Picturing Tim Heidecker as a sentimental man is considerably harder than picturing the screen persona he’s cultivated over years as an actor and comedian: Egotistical, boorish, caustic, prickly, a bit of a blowhard and a fundamental jerk. In movies like The Comedy, Mister America, Us, and the upcoming Spin Me Round, and in shows like On Cinema and Decker, Heidecker plays slimy creeps and delusional doofuses utterly lacking any trace of either self-awareness or shame. He’s not a guy you’d expect to hear crooning genuine, gentle songs about various middle age crises.
But here he is on High School, his sixth solo album overall, and his fifth released in the last six years, mulling, pondering, ruing, and altogether singin’ the blues. It is, for the most part, a sobering album, with occasional pit stops taken for youthful optimism and anthems to strut to.
None of this is new, of course. Heidecker’s work as a musician has matured over time, a likely reflection of his personal maturity, from Cainthology: Songs in the Key of Cain, a nine-track roast of the late Republican presidential aspirant and Trump crony Herman Cain, to Too Dumb for Suicide, likewise a parody record about Trump produced over the course of his presidency. In between these rests In Glendale, where Heidecker begins to take himself seriously, and following them are 2019’s What the Brokenhearted Do and 2020’s Fear of Death, on which he collaborated with Weyes Blood.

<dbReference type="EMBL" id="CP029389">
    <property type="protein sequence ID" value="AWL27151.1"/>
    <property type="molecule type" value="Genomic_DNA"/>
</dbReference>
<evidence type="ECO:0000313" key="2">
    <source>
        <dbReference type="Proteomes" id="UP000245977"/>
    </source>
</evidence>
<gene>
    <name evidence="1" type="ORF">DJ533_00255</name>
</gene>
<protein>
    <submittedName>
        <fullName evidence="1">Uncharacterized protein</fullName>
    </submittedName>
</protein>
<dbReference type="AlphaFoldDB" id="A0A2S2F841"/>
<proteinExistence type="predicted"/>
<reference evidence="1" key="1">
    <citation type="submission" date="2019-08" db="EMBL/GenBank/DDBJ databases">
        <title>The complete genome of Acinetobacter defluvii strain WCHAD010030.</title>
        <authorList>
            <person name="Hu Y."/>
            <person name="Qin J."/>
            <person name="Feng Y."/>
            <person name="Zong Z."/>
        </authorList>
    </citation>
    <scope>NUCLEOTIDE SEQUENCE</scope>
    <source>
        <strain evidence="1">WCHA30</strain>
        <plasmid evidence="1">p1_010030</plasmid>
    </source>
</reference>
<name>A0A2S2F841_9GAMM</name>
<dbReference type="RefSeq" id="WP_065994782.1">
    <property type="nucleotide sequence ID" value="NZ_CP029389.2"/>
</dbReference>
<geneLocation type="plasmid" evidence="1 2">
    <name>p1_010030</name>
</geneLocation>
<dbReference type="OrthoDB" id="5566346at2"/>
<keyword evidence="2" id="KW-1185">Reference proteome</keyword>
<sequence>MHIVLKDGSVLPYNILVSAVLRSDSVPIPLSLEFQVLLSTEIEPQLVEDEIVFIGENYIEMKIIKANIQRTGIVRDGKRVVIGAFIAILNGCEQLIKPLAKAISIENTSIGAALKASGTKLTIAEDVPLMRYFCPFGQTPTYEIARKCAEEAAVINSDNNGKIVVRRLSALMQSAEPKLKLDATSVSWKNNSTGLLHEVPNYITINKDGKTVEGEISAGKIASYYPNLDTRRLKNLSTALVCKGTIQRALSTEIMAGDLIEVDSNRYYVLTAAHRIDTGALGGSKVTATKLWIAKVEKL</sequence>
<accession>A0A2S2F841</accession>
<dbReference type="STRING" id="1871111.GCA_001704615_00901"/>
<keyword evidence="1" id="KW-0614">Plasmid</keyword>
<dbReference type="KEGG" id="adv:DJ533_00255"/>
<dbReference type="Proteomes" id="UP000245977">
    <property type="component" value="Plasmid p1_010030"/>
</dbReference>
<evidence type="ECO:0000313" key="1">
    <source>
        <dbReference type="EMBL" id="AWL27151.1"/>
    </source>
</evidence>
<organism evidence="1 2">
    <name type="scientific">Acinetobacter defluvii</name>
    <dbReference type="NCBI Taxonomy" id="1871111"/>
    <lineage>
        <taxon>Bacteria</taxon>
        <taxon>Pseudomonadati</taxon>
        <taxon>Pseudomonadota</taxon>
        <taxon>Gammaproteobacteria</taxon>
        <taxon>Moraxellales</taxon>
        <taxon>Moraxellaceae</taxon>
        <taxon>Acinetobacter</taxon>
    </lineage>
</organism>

So High School feels like a natural progression of Heidecker’s development as an artist, an album shaped around a contrast between vulnerability and buoyancy. Sometimes, it’s found on specific songs, where the music bops but Heidecker chews over his melancholy with his lyrics, and sometimes it’s found in segues from the bops to the bummers. “Chillin’ in Alaska,” High School’s second track, goes uptempo on a vacation to The Last Frontier, where Heidecker’s cousin snatched a crush from under his nose. Your foot will tap along to the drum’s beat and the reverberating chorus. Your heart will sink at both Heidecker’s misfortune and his cousin’s betrayal.
Then “Chillin’ in Alaska” ends and “Future Is Uncertain” begins, slowing the pace and bringing down the mood with echo-laden existential anxiety. “The future is uncertain,” Heidecker advises on the chorus, “The past is fadin’ away.” The clinking of piano keys and the swell of synth push the track more toward the former than the latter, but the basic message — that we’re all in a constant state of change, every single day, with zero guarantee of what tomorrow will bring — remains. The gear shift is effective, even if it’s a drag. Fortunately, Heidecker has other grooves up his sleeve: “Get Back Down to Me,” an ode to taking time for yourself and enjoying beach sand between your toes, “I’ve Been Losing,” an up-front admission of failure punctuated by hope and optimism, and most of all “Punch in the Gut,” where the minority kid picked on by school bullies gets his justice by laying them all out in the parking lot. (Good for you, kid.)
Fittingly, High School ends squarely in the teenage gaze with “Kern River,” where Heidecker tries mightily to hold onto the sensations of youth as his music draws to a close. It’s a necessarily bittersweet finale for an album about reconciling his past with his present, admirable in its honesty and impressive in its craftsmanship.
Again: This isn’t new. It is, however, the best reminder yet of Heidecker’s many faces as an artist. What side will he show on his next album?
High School is out June 24 via Spacebomb Records.